In the spirit of securement, the next criterion guarantees to each agent a minimum amount that, at the same time, is also compatible with the existence of feasible allocations. To this end, we look for the largest lower bound of the value of the allocation of any agent \(i\in N\). That is, we are looking for a value \(\alpha _i\) such that (i) we can impose that \(\sum _{g=1}^h p_g x_{ig} \ge \alpha _i\) (in the line of securement), (ii) \(\alpha _i\) is compatible with the existence of feasible allocations, and (iii) if \(\alpha _i\) increases by an infinitely small amount \(\varepsilon \in {\mathbb {R}}_{++}\) then the impossibility emerges again.
Weak securement For each \(a \in {\mathbb {A}}\), each \(x \in R(a)\), and each \(i \in N\)
This is the explanation in detail of the previous alternative definition of securement. We know, by Example 3, that it must happen that \(\sum _{g=1}^h p_g y_{ig} \le \frac{1}{n} \min \left\{ \sum _{g=1}^h p_g c_{ig}, E \right\} \) because otherwise we have impossibility. So, among those allocations that generate feasibility, we take those in which the claimant obtains the largest possible value. Thus, weak securement can be applied to this model without the issues originated by the standard definition of securement.
The next result shows that, however, when nonwastefulness is required in conjunction with weak securement, an impossibility emerges.
Theorem 4
There is no rule that satisfies nonwastefulness and weak securement together.
Proof
Let R be a rule that satisfies both properties in the statement of the theorem. Let us consider the problem where \(N=\{1,2,3\}\), \(H=\{1,2\}\), \(p=(3,7)\), \(E=14\), and
Since R satifies nonwastefulness we have that
Notice that, in any allocation \(x \in R(a)\) the third agent does not receive any unit of any item. And hence, \(3 x_{31} + 7 x_{32}=0\). This implies, because of weak securement, that \(3 y_{31} + 7 y_{32}=0\) for all \(y \in X(a)\) such that \(3 y_{31} + 7 y_{32} \le \frac{1}{3}\min \{3 \cdot 6 + 7 \cdot 0, 14\}=\frac{14}{3}\). Which is not true. \(\square \)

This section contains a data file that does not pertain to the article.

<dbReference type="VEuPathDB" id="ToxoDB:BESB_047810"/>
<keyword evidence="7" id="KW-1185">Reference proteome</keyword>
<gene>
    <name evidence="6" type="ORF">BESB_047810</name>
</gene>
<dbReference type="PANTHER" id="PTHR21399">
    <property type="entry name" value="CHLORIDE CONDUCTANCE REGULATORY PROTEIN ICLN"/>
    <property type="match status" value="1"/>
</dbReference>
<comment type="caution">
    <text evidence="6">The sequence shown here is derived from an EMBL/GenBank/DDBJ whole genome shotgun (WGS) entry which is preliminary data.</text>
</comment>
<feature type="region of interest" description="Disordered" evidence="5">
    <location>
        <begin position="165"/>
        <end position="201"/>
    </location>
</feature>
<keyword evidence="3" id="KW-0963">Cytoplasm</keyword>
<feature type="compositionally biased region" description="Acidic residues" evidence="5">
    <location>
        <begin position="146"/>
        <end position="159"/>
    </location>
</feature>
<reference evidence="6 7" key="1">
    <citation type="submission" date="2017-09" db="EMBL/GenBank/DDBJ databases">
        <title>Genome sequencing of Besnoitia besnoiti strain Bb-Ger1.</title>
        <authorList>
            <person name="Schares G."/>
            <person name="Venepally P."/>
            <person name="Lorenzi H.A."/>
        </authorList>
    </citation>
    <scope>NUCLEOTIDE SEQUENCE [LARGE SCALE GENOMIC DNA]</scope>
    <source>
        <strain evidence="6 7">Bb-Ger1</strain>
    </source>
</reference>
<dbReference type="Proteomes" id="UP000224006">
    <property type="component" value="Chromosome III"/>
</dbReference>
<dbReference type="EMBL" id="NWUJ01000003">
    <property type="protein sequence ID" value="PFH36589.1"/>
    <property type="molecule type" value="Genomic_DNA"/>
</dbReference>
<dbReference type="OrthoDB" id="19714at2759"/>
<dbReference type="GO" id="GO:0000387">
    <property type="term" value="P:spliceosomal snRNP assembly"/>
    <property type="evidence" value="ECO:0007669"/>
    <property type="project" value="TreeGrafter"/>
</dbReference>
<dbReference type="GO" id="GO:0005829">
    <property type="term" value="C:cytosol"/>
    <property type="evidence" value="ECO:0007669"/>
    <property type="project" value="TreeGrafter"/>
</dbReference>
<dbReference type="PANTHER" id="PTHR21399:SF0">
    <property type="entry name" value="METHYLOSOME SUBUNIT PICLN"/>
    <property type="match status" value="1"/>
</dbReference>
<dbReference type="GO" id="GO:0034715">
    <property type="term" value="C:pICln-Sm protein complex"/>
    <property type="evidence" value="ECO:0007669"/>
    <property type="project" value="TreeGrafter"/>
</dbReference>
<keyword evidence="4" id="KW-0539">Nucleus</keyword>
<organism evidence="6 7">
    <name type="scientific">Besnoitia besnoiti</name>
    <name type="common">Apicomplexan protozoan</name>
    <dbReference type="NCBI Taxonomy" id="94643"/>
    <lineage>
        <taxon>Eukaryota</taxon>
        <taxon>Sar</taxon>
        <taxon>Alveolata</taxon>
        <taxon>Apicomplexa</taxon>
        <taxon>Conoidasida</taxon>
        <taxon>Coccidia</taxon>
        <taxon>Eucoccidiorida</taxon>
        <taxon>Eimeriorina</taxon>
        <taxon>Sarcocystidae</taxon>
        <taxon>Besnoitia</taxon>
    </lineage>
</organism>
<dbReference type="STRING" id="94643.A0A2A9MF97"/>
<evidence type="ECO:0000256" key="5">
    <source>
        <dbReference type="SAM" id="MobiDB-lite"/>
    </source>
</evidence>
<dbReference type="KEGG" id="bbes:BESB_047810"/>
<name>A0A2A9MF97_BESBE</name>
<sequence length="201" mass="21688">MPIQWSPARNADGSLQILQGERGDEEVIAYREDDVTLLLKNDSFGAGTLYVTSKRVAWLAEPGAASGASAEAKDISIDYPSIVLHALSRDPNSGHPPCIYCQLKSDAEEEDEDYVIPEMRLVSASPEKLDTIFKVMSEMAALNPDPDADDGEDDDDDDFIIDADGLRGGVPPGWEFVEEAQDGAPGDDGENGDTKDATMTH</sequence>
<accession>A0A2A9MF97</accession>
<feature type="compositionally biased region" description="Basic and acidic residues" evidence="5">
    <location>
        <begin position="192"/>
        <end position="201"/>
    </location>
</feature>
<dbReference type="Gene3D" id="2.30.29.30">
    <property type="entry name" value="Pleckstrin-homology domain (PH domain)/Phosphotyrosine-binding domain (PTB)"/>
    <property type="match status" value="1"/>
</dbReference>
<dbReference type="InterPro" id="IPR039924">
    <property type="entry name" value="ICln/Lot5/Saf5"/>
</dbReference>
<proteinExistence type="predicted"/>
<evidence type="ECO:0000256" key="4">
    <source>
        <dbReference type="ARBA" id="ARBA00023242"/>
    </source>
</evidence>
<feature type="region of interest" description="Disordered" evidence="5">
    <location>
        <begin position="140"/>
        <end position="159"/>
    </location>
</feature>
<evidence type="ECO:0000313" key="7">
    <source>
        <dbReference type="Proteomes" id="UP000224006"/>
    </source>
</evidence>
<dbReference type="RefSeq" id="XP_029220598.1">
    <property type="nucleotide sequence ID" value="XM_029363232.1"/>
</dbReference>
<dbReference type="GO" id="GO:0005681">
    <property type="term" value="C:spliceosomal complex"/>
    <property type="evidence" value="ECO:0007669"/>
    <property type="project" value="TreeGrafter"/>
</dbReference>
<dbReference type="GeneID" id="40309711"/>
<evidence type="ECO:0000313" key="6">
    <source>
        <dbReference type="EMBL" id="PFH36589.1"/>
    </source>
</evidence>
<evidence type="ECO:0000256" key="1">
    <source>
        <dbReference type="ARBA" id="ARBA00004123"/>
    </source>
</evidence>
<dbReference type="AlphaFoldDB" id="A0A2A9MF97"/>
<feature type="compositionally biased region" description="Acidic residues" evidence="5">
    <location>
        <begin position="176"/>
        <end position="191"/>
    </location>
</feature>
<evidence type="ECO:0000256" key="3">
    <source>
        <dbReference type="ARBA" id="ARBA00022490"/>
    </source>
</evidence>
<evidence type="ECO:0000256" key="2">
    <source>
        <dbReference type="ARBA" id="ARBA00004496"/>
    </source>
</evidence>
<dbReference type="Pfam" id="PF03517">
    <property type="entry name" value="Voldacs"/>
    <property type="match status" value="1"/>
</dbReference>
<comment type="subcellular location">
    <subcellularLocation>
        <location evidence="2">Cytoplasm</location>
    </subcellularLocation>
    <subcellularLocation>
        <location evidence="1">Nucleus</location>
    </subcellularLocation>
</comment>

The last of the criteria, called selfduality, was formulated by Aumann and Maschler (1985). It states that the problem of dividing profits should be solved symmetrically to the problem of dividing losses. Before defining the property we introduce the dual problem of a claim problem. Given \(a = (c,E) \in {\mathbb {A}}\), the associated dual problem of a is given by \(a^d =(c,L) \in {\mathbb {A}}\), where \(L=\Vert c \cdot p\Vert  E\).
Selfduality For each \(a \in {\mathbb {A}}\) it holds that \(R(a)=cR(a^d)\).
Proposition 4
If a rule satisfies the selfduality property then it exhausts the estate.
Proof
Let R be a rule that is selfdual but does not exhaust the estate. Then, for a given problem \(a \in {\mathbb {A}}\) there exists an allocation \(x \in R(a)\) such that
In application of selfduality, \(x^d = c  x \in R(a^d)\). However,
In other words, since \(\Vert x^d \cdot p\Vert >L\), the allocation \(x^d\) is not feasible and hence we have a contradiction. Therefore, if R is selfdual then the estate must be completely used. \(\square \)
The converse of Proposition 4 is not true in general. For example, if we consider the class of problems with \(H=\{1\}\) and \(p_1 = 1\) and E a positive integer number, then the discrete constrained equal awards rule (see, for example, Herrero and Martínez (2008a)) always exhaust the estate but does not satisfies selfduality.
An immediate consequence of Proposition 4 is that there can be no rules that satisfy the property of selfduality, since no rule can always exhaust the estate, in general. Notice that, unlike the other results in this section, the lack of selfdual rules is absolute, and the principle of nonwastefulness plays no role in that.
An Alternative to NonWastefulness: Pareto Efficiency
As we have already mentioned, most of the models on claims problems assume that the estate must be fully distributed and nothing must remain. This requirement is called balance by Thomson (2019), but it is also known as efficiency (Thomson (2003), de Mesnard (2015)). It is quite obvious that this principle cannot be directly applied to our setting. In the previous sections we have interpreted this requirement from the point of view of a central authority whose goal is to do the most with the least, focusing on the use of the budget and trying to minimize the wasted estate. However, we have found this requirement to be very demanding and not compatible with many reasonable properties.